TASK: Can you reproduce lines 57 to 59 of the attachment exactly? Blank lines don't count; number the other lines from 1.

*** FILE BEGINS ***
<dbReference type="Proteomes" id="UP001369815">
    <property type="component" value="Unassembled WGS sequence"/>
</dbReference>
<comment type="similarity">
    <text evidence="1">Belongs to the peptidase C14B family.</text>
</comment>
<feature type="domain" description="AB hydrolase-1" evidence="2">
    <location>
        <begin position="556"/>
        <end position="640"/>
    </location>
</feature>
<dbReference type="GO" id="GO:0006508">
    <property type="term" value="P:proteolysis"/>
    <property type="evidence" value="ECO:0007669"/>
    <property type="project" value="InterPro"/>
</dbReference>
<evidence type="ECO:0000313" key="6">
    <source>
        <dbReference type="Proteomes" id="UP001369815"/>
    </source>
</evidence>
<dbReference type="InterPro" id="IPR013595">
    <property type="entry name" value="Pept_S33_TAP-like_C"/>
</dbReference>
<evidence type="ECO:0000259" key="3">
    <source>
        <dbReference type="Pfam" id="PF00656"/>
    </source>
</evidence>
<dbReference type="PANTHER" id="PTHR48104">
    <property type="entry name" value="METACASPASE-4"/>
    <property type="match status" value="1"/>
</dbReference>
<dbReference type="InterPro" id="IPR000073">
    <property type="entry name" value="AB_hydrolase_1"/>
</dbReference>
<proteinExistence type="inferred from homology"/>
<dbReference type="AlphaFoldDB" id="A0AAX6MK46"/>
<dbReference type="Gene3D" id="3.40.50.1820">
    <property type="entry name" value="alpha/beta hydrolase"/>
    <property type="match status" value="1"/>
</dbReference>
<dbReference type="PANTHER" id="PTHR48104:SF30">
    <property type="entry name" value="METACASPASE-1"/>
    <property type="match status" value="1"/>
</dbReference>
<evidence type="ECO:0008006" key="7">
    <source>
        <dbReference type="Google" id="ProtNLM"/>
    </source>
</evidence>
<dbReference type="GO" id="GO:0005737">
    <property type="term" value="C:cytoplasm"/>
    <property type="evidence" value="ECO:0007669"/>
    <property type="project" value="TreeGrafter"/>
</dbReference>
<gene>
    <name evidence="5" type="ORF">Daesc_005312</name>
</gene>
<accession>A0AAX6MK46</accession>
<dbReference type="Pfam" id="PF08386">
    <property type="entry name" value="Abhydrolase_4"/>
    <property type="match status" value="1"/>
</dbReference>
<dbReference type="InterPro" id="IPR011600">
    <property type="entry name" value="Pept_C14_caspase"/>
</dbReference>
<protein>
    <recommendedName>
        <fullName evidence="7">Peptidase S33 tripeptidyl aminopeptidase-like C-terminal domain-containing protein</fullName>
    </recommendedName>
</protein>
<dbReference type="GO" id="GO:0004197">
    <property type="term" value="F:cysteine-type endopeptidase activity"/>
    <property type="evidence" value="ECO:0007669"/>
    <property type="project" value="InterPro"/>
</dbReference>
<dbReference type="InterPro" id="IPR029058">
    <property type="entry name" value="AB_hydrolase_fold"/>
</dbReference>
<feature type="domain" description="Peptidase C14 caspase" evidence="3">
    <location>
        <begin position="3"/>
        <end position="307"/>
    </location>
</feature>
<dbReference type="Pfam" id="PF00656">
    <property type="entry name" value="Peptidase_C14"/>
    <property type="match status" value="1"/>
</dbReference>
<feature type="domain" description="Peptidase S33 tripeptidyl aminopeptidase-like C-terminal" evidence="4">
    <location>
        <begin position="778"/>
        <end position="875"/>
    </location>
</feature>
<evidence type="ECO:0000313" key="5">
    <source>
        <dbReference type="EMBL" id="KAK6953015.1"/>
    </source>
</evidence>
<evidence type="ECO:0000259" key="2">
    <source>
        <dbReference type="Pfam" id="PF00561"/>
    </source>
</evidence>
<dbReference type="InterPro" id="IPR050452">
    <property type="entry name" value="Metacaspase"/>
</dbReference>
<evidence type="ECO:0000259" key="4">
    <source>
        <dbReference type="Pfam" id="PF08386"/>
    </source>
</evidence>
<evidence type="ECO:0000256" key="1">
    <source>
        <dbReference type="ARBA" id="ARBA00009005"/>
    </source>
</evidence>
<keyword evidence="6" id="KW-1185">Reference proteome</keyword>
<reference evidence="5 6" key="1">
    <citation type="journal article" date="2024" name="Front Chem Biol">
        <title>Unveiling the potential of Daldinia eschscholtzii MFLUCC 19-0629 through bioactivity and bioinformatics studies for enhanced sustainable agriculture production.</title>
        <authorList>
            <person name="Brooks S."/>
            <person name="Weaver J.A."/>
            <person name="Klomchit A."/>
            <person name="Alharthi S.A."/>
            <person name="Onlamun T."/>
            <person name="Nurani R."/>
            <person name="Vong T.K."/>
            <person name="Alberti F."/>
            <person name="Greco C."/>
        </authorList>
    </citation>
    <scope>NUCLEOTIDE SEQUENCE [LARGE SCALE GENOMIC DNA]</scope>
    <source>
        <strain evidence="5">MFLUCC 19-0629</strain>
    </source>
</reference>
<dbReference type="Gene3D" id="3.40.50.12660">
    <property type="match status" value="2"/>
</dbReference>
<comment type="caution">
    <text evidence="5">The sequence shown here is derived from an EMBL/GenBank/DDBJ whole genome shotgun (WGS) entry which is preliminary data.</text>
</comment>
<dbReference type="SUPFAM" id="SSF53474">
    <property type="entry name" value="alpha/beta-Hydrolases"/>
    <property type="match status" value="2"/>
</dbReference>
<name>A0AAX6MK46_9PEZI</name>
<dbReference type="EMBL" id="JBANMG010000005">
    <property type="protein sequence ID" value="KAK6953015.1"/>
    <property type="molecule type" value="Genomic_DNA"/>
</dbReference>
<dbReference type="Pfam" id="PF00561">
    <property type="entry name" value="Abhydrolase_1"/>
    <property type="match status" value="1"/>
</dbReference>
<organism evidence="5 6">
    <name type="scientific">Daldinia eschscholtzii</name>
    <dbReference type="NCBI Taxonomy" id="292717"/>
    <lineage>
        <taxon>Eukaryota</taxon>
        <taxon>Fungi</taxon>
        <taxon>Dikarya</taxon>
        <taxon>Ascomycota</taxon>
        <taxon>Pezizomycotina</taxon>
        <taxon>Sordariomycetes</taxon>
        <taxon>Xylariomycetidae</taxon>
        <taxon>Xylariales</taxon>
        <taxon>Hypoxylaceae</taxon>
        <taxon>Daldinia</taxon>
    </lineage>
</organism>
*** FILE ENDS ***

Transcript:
</dbReference>
<gene>
    <name evidence="5" type="ORF">Daesc_005312</name>